Friday, November 9, 2012

Ready for Launch ( ready as we'll ever be!)

It's been a drizzly couple of weeks, first with the hurricane (although compared to the devastation in New York and New Jersey we don't have anything to complain about!) and then the residual storm this week pushing rain and COLD down here, we haven't exactly finished our list of things to  do on the boat before we can put it back in the water.
Although we did manage to pick up a bigger propane heater for the inside of the boat, because with lows in the upper 30's, and NO insulation to speak of on a fiberglass's been.......brisk! And there seems to be only so many layers you can wear to bed. 

"ICW" in North Carolina
We were scheduled to go back in this Friday afternoon, but it looks like Monday at the soonest, maybe Tuesday. Something that is super critical for us going back into the water is making sure we coordinate with the tides.
We have to make sure we go in at "slack high tide" which means the water is as high as it's going to get and shifting to the low tide for the day. Of course, the tide changes everyday, so it's all in the scheduling. We are on a small river, called Core Creek, off of the main part of the ICW (Intracoastal Waterway) And the tides RUSH through this section and trying to motor our boat out into it with the water either rushing one way or the other is not a fun prospect.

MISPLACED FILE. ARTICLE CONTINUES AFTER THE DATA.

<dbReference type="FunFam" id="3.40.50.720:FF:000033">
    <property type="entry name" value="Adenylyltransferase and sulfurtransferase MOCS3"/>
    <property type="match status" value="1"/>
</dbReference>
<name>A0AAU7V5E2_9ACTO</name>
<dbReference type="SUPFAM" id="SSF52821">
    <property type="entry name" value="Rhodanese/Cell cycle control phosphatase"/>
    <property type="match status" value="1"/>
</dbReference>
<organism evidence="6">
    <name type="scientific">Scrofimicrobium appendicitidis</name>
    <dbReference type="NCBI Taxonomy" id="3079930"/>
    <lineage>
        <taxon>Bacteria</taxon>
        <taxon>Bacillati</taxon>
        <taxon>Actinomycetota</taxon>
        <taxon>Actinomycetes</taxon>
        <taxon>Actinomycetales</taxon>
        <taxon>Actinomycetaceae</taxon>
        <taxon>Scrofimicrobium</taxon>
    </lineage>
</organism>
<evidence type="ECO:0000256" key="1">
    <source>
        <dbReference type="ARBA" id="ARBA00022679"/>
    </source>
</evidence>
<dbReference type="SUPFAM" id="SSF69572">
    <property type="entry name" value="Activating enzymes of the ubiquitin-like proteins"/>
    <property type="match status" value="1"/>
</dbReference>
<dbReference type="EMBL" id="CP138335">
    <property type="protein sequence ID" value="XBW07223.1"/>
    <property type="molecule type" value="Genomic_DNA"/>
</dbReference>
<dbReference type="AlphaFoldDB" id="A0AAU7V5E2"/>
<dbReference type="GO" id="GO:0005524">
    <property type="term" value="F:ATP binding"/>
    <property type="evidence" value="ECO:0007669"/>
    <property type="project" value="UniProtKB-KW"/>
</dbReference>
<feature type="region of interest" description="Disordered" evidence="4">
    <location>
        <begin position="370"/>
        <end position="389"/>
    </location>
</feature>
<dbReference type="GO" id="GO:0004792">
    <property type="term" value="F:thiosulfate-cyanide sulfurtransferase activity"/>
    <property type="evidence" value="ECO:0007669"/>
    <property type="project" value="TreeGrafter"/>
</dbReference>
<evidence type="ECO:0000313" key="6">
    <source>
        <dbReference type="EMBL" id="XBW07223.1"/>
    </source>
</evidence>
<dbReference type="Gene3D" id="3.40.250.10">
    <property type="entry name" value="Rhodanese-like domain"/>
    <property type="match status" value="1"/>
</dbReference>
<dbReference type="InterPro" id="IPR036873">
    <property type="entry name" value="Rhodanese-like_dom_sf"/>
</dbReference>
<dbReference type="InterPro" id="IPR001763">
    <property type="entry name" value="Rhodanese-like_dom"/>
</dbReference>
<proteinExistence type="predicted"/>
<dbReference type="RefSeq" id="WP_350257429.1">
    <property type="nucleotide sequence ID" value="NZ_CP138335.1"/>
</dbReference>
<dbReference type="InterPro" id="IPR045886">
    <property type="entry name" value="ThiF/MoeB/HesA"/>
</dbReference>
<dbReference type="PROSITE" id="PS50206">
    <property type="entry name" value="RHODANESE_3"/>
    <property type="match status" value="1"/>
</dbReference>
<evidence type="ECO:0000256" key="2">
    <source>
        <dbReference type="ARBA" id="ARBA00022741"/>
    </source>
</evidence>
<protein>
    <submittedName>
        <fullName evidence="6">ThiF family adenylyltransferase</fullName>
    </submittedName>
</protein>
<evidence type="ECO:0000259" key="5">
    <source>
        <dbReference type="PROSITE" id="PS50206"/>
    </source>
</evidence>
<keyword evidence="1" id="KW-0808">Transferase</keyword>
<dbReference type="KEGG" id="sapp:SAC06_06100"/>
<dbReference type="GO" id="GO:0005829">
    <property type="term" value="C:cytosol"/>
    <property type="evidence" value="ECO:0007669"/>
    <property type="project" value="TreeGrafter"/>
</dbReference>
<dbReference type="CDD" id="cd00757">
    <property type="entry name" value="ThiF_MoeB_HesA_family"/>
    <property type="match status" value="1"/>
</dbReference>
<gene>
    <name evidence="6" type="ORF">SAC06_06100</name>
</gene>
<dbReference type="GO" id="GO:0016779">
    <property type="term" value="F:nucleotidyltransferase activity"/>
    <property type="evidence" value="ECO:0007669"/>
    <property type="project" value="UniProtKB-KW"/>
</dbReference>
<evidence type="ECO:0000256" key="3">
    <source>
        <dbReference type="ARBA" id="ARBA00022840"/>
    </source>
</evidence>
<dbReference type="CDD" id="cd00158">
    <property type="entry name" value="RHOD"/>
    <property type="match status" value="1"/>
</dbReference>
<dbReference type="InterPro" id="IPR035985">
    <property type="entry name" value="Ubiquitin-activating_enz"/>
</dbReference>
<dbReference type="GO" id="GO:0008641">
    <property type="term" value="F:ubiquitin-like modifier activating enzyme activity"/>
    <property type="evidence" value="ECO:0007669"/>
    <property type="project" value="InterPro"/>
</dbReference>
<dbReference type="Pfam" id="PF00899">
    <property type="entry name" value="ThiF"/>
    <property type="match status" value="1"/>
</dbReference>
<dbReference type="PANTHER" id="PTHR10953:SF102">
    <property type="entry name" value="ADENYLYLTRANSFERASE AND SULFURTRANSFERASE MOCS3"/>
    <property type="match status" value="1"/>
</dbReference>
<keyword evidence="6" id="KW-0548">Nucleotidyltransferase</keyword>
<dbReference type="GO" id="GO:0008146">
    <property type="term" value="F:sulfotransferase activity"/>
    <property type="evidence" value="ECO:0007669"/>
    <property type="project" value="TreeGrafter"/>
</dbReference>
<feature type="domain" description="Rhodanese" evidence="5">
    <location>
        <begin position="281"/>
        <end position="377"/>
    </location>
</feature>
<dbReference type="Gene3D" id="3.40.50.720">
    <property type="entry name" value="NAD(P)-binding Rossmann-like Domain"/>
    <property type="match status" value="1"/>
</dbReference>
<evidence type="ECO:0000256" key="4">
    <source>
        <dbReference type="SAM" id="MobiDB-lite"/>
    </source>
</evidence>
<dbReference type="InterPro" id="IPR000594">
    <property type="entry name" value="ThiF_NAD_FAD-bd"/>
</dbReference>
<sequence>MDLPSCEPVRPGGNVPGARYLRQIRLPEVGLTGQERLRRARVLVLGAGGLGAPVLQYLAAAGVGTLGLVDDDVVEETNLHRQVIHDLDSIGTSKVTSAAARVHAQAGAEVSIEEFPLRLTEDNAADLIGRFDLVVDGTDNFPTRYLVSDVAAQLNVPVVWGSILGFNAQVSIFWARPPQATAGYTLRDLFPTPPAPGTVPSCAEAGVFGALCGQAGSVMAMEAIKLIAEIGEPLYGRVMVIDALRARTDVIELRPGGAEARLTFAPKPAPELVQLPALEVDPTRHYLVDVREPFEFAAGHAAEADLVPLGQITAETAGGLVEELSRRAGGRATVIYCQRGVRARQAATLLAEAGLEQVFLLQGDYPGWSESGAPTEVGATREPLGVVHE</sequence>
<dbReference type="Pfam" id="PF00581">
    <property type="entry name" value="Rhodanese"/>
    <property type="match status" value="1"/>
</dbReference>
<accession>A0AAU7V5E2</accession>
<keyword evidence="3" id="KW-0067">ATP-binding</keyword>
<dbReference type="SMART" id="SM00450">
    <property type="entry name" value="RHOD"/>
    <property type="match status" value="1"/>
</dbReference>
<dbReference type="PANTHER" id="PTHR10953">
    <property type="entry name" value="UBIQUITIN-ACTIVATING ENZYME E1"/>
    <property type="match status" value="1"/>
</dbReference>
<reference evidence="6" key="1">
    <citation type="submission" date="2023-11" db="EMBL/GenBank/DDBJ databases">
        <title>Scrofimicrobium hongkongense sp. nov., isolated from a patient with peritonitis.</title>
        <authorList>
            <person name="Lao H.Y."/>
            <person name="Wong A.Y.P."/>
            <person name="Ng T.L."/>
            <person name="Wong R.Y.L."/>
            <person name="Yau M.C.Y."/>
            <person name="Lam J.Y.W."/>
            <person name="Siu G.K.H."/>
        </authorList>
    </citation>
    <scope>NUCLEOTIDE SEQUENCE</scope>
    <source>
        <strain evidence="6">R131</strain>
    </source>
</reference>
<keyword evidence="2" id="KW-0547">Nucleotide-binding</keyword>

The ICW, if you're not familiar, is a 3000 mile canal system, most of it natural inlets, salt water rivers and bays, along most of the Atlantic and Gulf Coasts of the United States. It is possible to travel the coasts of several states without the hazards of traveling on the 'open sea'. Although you have to pay a lot more attention in the ICW than on the open sea because there is a lot of traffic from barges, other sport boats, sail boats, fishermen, and bridges! Not exactly the set-the-autopilot-and-read-a-book kind of watch. On the other hand, it's usually pretty flat water, so no one is feeling  crummy.

So, we're scrambling to finish all the chores, while Mehari is sitting on blocks. Projects like: a new toilet! some fiberglass repairs to the rudders and back deck, painting the entire hull with anti-fouling paint, and what seems like a thousand other miscellaneous projects. All while doing laundry, shopping, and shifting stuff off and on the boat.......oh yeah, and living! 
I think we'll all be glad to get back in the water, and back to a 'normal' routine.....which I'm not sure we know what that looks like, but are willing to learn ;)

From the ICW in North Carolina.......


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